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Low-Skill Offshoring: Labor Market Policies and Welfare Effects
[Internationales Outsourcing von gering qualifizierter Arbeit: Arbeitsmarktpolitik und Wohlfahrtseffekte]

Listed author(s):
  • Agnese, Pablo

    ()

    (Department of Economics of the Duesseldorf University of Applied Sciences)

  • Hromcová, Jana

We analyze the effects of low-skill workers offshoring on the welfare of the economy. In the context of a matching model with different possible equilibria, we discuss two policies that could potentially outweigh the negative welfare effects of offshoring, namely, an increase of the unemployment benefits and the flexibilization of the labor market. Our results suggest that, while both policy instruments can theoretically bring the economy back to previous welfare levels, careful thought should be given to the practicability of either measure. In particular, it would take a major increase of the unemployment benefits but only a small reduction in the vacancy cost to compensate for the negative welfare effects of offshoring. In addition, we also find that the compensation can be achieved by an upgrading of the low-skill workers that varies with the equilibria.

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File URL: http://fhdd.opus.hbz-nrw.de/volltexte/2014/858/pdf/FHD_FB7_Ausgabe30.pdf
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Paper provided by Duesseldorf University of Applied Sciences in its series Duesseldorf Working Papers in Applied Management and Economics with number fobe30.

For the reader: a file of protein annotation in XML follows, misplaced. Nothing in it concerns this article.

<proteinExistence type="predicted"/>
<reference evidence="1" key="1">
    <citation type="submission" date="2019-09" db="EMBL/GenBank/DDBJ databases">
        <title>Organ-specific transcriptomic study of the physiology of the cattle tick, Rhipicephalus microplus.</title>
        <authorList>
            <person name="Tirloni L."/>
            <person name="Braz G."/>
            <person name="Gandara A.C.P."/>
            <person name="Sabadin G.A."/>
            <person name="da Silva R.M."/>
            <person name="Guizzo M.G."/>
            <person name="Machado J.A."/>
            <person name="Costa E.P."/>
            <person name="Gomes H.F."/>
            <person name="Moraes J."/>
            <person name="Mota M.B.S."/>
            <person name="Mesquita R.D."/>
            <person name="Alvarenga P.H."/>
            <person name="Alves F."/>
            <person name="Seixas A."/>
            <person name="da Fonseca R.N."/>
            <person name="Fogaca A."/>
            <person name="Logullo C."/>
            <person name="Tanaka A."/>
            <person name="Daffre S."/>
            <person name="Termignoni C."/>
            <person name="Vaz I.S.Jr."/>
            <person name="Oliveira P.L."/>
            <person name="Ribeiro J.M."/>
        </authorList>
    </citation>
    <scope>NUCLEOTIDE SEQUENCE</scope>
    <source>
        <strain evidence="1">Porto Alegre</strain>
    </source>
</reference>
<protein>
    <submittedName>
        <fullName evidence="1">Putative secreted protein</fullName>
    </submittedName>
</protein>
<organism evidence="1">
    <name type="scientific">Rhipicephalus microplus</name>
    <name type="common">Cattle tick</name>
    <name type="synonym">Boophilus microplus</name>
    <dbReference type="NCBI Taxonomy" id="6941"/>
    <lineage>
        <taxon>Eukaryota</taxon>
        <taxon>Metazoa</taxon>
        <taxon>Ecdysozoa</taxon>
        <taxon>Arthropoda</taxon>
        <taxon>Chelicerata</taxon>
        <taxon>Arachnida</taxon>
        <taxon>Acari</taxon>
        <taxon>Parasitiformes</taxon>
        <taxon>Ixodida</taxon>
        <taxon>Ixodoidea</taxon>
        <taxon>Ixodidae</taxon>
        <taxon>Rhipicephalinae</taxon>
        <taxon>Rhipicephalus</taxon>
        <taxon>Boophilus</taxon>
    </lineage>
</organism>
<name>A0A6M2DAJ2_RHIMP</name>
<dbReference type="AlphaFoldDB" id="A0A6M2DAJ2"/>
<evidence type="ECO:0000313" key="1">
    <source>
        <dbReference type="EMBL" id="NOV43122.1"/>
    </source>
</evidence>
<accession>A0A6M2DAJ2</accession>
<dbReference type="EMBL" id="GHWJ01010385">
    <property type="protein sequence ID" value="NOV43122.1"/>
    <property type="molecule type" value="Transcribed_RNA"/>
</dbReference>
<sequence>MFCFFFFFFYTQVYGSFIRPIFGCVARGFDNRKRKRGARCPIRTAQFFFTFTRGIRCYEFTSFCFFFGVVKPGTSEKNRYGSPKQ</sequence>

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Length: 29 pages
Date of creation: May 2014
Publication status: Published in Forschungsberichte des Fachbereichs Wirtschaft der Fachhochschule Duesseldorf, 2014,30 ; ISSN 1866-2722
Handle: RePEc:ddf:wpaper:fobe30
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  1. James Albrecht & Susan Vroman, 2002. "A Matching Model with Endogenous Skill Requirements," International Economic Review, Department of Economics, University of Pennsylvania and Osaka University Institute of Social and Economic Research Association, vol. 43(1), pages 283-305, February.
  2. Carl Davidson & Steven J. Matusz, 2006. "Trade Liberalization And Compensation," International Economic Review, Department of Economics, University of Pennsylvania and Osaka University Institute of Social and Economic Research Association, vol. 47(3), pages 723-747, August.
  3. Elhanan Helpman & Oleg Itskhoki, 2010. "Labour Market Rigidities, Trade and Unemployment," Review of Economic Studies, Oxford University Press, vol. 77(3), pages 1100-1137.
  4. Davidson, Carl & Matusz, Steven J. & Shevchenko, Andrei, 2008. "Outsourcing Peter To Pay Paul: High-Skill Expectations And Low-Skill Wages With Imperfect Labor Markets," Macroeconomic Dynamics, Cambridge University Press, vol. 12(04), pages 463-479, September.
  5. Alexander Hijzen & Holger Görg & Robert C. Hine, 2005. "International Outsourcing and the Skill Structure of Labour Demand in the United Kingdom," Economic Journal, Royal Economic Society, vol. 115(506), pages 860-878, October.
  6. Diamond, Peter A, 1982. "Aggregate Demand Management in Search Equilibrium," Journal of Political Economy, University of Chicago Press, vol. 90(5), pages 881-894, October.
  7. Jagdish Bhagwati & Arvind Panagariya, 2004. "The Muddles over Outsourcing," Journal of Economic Perspectives, American Economic Association, vol. 18(4), pages 93-114, Fall.
  8. Phelps, Edmund S, 1994. "Low-Wage Employment Subsidies versus the Welfare State," American Economic Review, American Economic Association, vol. 84(2), pages 54-58, May.
  9. Jung, Jaewon & Mercenier, Jean, 2014. "On modeling task, skill and technology upgrading effects of globalization with heterogeneous labor," Economic Modelling, Elsevier, vol. 39(C), pages 49-62.
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